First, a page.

758 THE ADVOCATE
VOL. 77 PART 5 SEPTEMBER 2019
Andrew Tam was no stranger to the plight of street-entrenched drug
addicts who existed on the “margins”. His role as defence counsel was often
to be the sole voice for those who had lost, or been taken from, their families
Andrew’s journey to becoming a prominent defence lawyer was not ordinary.
Born in Hong Kong, Andrew immigrated to Canada at the age of nine
with his parents and two sisters. He spoke Cantonese and little English, and
his startling path of singular focus to excel in Canada began. Not only did
Andrew become quickly fluent in English, he became a lion of grammar
and style, studying Latin and its influence on Canadian language. His
French was never as good (he continues in classes now), but Andrew felt it
only proper to learn both official languages of his new home.
Andrew grew up in Port Coquitlam working in a diverse array of jobs that
help fill the “common sense” requirements of any member of the judiciary.
He served tables, washed cars, delivered pizza and assisted patients with
mental health challenges in a care facility. All of this was learned and lived
while shining academically. These experiences no doubt helped shape a
man who has an ease with everyone he meets, and a refreshing lack of
Andrew obtained his bachelor of philosophy degree at Simon Fraser.
There are always whispers that philosophy prepares one well for the practice
of law, or at least the logic portion of the LSAT, and Andrew is walking,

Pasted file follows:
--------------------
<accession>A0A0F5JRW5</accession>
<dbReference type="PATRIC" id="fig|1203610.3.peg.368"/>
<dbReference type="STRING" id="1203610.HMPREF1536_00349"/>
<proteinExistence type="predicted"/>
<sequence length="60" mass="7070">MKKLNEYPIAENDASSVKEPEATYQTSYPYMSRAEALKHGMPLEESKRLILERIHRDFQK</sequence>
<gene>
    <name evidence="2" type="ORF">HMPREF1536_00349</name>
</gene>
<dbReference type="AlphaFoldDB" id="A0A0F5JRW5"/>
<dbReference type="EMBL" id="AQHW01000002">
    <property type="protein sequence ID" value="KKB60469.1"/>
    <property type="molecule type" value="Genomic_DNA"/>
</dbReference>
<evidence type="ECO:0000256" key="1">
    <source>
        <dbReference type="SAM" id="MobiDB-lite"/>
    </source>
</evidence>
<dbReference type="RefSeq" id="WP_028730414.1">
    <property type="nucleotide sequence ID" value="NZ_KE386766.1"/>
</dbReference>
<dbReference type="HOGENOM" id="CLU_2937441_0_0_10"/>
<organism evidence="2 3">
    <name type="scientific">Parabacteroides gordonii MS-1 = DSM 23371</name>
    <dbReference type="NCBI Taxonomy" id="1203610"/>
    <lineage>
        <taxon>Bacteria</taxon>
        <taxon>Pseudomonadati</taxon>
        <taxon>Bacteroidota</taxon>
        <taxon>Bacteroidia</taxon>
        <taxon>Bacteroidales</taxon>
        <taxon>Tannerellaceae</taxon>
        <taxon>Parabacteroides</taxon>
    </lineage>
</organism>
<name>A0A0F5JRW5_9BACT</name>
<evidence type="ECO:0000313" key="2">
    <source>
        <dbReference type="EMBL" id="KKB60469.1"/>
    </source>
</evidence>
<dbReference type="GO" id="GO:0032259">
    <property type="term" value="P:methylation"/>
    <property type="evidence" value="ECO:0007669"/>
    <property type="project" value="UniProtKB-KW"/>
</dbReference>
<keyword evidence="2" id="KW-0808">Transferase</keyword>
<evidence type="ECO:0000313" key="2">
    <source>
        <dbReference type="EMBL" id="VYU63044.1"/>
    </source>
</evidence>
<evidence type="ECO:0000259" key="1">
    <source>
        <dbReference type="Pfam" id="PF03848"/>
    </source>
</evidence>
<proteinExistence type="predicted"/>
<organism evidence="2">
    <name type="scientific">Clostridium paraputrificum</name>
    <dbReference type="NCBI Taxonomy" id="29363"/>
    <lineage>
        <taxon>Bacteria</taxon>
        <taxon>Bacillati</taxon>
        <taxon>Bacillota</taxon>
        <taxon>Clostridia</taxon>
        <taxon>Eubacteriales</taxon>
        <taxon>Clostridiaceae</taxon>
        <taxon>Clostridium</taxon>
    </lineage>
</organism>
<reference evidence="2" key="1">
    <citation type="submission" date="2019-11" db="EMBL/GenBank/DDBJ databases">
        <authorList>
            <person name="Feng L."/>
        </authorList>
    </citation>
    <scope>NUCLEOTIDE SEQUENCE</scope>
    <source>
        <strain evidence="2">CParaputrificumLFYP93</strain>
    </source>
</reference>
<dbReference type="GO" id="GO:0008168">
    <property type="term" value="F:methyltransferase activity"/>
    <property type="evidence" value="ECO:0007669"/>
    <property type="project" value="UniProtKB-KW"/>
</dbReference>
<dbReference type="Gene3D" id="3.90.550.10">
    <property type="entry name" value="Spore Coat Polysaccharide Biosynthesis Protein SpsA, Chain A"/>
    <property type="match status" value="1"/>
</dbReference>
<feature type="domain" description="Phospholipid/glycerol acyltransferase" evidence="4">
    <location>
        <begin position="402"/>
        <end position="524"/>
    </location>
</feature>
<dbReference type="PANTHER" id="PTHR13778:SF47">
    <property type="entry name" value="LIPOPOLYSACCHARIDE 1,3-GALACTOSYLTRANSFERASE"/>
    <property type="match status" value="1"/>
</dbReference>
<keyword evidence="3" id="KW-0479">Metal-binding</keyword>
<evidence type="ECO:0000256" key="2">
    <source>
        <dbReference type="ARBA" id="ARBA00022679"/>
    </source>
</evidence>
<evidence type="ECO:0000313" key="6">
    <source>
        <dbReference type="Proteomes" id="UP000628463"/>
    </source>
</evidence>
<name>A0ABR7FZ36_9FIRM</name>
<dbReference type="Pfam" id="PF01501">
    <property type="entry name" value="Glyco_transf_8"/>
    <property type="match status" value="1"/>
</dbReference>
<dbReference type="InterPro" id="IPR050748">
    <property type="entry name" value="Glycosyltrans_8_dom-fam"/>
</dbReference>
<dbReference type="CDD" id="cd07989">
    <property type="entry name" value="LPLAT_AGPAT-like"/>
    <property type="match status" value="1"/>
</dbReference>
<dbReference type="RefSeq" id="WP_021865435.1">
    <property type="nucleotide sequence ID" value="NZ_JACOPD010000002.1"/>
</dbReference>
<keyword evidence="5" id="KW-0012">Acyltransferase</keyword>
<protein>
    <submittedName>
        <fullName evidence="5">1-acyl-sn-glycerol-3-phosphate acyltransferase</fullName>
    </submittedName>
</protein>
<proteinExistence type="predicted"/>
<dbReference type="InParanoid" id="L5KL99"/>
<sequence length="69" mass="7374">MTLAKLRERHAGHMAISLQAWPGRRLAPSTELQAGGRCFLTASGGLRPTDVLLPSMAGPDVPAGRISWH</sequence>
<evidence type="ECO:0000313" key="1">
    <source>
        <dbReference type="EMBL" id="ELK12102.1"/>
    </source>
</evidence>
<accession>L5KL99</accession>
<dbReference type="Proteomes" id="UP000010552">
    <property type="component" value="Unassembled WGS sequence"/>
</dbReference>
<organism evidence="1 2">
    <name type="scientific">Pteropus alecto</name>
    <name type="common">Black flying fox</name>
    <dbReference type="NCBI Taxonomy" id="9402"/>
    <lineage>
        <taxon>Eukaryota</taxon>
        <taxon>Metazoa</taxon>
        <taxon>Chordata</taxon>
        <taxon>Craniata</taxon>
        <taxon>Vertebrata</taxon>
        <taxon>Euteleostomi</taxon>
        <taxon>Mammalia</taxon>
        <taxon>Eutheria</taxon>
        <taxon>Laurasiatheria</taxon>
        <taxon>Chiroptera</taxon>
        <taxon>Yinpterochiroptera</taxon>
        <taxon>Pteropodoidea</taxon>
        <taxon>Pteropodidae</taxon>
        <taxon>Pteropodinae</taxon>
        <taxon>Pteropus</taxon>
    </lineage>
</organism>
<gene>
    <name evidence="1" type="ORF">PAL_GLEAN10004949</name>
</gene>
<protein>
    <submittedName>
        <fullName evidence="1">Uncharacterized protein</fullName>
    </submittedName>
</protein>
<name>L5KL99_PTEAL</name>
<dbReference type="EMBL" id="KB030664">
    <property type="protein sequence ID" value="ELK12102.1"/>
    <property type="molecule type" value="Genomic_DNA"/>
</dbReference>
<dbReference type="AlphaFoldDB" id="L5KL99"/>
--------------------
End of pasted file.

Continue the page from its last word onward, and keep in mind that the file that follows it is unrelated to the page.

talking, arguing proof of at least the former. Always one to enjoy a good
match of duelling logic, Andrew is quick to identify and, in his subtle and
friendly way, call out a fallacy when he hears one.
Andrew attended UVic Law starting in 1995 and there met his future law
partners. One program that left an indelible mark on his career was the
much-celebrated UVic Law Centre. During intensive training that leaves
students ready to assist less fortunate clients who had fallen through the
legal aid gaps (some would say grottos) and were being denied access to justice,
the foundational motto was “Be Courageous”.
Andrew had taken that lesson to heart and, faced with a potentially dangerous
situation in the underground parkade, he made the decision to confront the figure
who was rummaging through his truck. As he prepared to do so, Andrew
remained calm—a personality trait that has been a consistent hallmark of his.
In 20 years of working with him, I never saw Andrew lose his composure,
or even raise his voice. Through murder trials, “war-room-filled-with-boxes”
conspiracy trials and the inevitable pressures of running a small business,
Andrew always remained professional, rational and smart. This calm has
no doubt produced his youthful looks and vexing lack of grey hair. One col-